Government extends ban on foreigners buying homes in Canada

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The federal government is extending its ban on buying foreign homes in Canada, Finance Minister Chrystia Freeland announced in a press release on Sunday.

The rule, which was first announced in 2022, will now be extended until early 2027. It prohibits foreign nationals and commercial businesses from purchasing residential property in Canada, with exceptions for certain international students, asylum seekers and temporary workers.

“By extending the ban on foreign buyers, we will ensure that homes are used as housing for Canadian families and do not become a speculative financial asset class,” Freeland said in a statement Sunday.

Experts question whether the ban has a significant effect on housing affordability in Canada, given the relatively small share of the overall real estate market owned by non-Canadians. In 2020, for example, the market share held by non-residents in some measured provinces ranged between 2 and 6 percent.

In 2021, in British Columbia, only about 1.1. percent of home sales included a foreign buyer.

There are also other exemptions to the home purchase rules that allow the purchase of buildings with four or more residences, or in certain less populated areas.

Brendon Ogmundson, chief economist of the BC Real Estate Association, told CBC News late last year that “the ban on foreign buyers was more political than economic policy or housing policy.”

WATCH | New federal dollars for housing asylum seekers:

Ottawa will provide $162 million to support asylum seekers and vulnerable people in Toronto

Deputy Prime Minister Chrystia Freeland announced during a news conference with Mayor Olivia Chow that the federal government will provide more than $162 million to support asylum seekers and other vulnerable communities in Toronto. Toronto will also receive an additional $19.75 million through the Canada-Ontario Housing Benefit, which helps low-income people pay their rent.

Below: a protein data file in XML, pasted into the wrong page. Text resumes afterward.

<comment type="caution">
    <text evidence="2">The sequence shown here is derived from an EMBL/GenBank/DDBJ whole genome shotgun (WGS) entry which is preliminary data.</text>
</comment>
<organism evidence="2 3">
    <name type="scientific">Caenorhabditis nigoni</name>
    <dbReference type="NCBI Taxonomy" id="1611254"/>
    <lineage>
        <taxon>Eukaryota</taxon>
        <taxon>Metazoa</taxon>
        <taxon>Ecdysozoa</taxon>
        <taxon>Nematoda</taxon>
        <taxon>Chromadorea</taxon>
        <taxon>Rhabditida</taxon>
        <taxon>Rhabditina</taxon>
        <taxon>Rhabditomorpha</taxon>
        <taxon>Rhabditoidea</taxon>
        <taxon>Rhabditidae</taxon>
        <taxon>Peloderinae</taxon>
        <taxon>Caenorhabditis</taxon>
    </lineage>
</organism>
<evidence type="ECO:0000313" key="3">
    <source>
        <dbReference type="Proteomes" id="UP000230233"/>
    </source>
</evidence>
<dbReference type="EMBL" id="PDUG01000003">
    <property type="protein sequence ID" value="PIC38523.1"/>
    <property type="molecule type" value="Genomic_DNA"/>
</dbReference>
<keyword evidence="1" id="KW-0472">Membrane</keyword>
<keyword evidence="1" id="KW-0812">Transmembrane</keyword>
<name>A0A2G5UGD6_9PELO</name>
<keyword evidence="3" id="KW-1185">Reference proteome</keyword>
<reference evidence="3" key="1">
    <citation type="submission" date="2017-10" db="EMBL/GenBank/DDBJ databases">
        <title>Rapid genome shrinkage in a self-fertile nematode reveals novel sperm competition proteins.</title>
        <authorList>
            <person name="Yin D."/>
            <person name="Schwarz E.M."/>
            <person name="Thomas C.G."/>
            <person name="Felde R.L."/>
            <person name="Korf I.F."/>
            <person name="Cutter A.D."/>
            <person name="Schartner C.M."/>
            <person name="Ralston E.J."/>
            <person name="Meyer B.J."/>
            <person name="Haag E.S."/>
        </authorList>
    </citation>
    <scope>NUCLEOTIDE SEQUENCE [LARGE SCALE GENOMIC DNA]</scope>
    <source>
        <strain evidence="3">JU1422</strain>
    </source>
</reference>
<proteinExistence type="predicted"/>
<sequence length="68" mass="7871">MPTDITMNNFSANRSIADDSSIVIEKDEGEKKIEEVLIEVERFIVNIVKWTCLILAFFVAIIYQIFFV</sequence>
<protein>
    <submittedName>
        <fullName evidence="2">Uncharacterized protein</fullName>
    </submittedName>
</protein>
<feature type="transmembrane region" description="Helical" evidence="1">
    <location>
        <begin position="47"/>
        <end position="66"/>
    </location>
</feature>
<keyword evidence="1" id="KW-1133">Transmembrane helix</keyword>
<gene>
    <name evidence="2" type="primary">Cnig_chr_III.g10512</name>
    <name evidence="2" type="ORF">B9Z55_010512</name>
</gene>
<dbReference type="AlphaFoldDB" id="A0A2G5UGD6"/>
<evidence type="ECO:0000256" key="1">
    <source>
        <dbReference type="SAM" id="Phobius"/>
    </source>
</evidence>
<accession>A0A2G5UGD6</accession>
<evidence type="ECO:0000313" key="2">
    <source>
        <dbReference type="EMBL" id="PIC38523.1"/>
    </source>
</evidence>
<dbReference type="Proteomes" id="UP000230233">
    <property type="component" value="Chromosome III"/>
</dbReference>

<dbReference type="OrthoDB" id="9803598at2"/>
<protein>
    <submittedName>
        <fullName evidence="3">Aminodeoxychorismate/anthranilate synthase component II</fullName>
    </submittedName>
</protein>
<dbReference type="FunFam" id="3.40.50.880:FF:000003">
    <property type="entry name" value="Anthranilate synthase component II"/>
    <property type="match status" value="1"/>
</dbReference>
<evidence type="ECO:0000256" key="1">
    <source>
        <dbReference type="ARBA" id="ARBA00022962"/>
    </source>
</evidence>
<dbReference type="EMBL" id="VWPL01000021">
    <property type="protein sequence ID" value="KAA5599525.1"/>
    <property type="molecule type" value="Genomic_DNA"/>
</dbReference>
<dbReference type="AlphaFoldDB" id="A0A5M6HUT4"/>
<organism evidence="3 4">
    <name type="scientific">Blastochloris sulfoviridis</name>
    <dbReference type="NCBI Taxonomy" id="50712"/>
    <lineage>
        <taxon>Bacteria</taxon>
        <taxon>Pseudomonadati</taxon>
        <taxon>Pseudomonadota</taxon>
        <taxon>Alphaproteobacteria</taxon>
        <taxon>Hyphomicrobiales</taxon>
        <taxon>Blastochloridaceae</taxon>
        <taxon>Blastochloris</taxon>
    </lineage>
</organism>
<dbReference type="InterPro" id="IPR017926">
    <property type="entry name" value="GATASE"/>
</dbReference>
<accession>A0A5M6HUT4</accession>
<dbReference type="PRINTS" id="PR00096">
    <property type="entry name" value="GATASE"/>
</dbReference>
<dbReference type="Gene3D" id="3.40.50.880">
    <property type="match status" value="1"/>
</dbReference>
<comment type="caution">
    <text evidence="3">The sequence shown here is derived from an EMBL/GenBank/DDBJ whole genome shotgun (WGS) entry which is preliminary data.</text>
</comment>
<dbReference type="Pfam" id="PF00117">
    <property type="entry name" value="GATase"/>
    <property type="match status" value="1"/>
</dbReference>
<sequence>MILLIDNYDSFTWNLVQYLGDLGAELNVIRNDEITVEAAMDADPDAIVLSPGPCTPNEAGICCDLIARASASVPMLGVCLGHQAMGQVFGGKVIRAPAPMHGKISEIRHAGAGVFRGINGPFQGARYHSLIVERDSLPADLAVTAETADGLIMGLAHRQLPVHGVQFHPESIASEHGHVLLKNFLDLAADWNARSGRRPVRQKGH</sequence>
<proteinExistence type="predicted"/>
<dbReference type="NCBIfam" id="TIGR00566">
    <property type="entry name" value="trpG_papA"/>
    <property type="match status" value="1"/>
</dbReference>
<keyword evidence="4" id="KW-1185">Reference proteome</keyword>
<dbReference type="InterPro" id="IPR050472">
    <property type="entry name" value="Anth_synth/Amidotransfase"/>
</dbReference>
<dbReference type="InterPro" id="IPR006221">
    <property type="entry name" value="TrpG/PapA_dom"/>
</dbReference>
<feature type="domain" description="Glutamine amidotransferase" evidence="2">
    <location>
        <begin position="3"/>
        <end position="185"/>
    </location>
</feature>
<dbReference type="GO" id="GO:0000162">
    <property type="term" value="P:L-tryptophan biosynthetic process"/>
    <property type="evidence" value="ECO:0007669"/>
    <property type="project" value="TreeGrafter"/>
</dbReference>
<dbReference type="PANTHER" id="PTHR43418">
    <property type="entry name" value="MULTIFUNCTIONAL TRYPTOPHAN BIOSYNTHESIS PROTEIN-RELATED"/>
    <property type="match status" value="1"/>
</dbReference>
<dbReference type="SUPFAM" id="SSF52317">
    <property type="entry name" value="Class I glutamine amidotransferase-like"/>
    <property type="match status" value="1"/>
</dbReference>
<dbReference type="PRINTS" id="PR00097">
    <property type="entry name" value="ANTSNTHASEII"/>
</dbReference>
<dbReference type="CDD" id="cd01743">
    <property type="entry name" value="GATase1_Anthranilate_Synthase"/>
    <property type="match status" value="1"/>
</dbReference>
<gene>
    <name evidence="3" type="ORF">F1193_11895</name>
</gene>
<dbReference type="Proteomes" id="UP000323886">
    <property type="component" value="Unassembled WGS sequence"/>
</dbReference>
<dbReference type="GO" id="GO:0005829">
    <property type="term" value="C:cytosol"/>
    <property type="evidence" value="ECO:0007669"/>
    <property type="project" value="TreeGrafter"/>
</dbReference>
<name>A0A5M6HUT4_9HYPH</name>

Some provinces in Canada had already implemented taxes on foreign home buyers, while Toronto recently proposed a municipal levy on non-Canadian residential purchases.

Housing has become a major political flashpoint as Canadians face a serious affordability crisis. The Canada Mortgage and Housing Corporation (CMHC) says that, on top of projected growth, an additional 3.5 million homes will need to be built by 2030 to become affordable.

Conservative Leader Pierre Poilievre has made the housing crisis a key part of his political criticism of the ruling Liberals, saying the country has fallen into “housing hell.”

He proposed a series of measures to help boost housing starts, including a series of incentives to reward municipalities that meet ambitious housing goals with federal dollars, and punish those that don’t.

The federal government responded to the crisis with a number of measures, including a series of negotiations with major cities, to tie federal Housing Acceleration Fund money to zoning reform and other changes policy favorable to construction at the municipal level.

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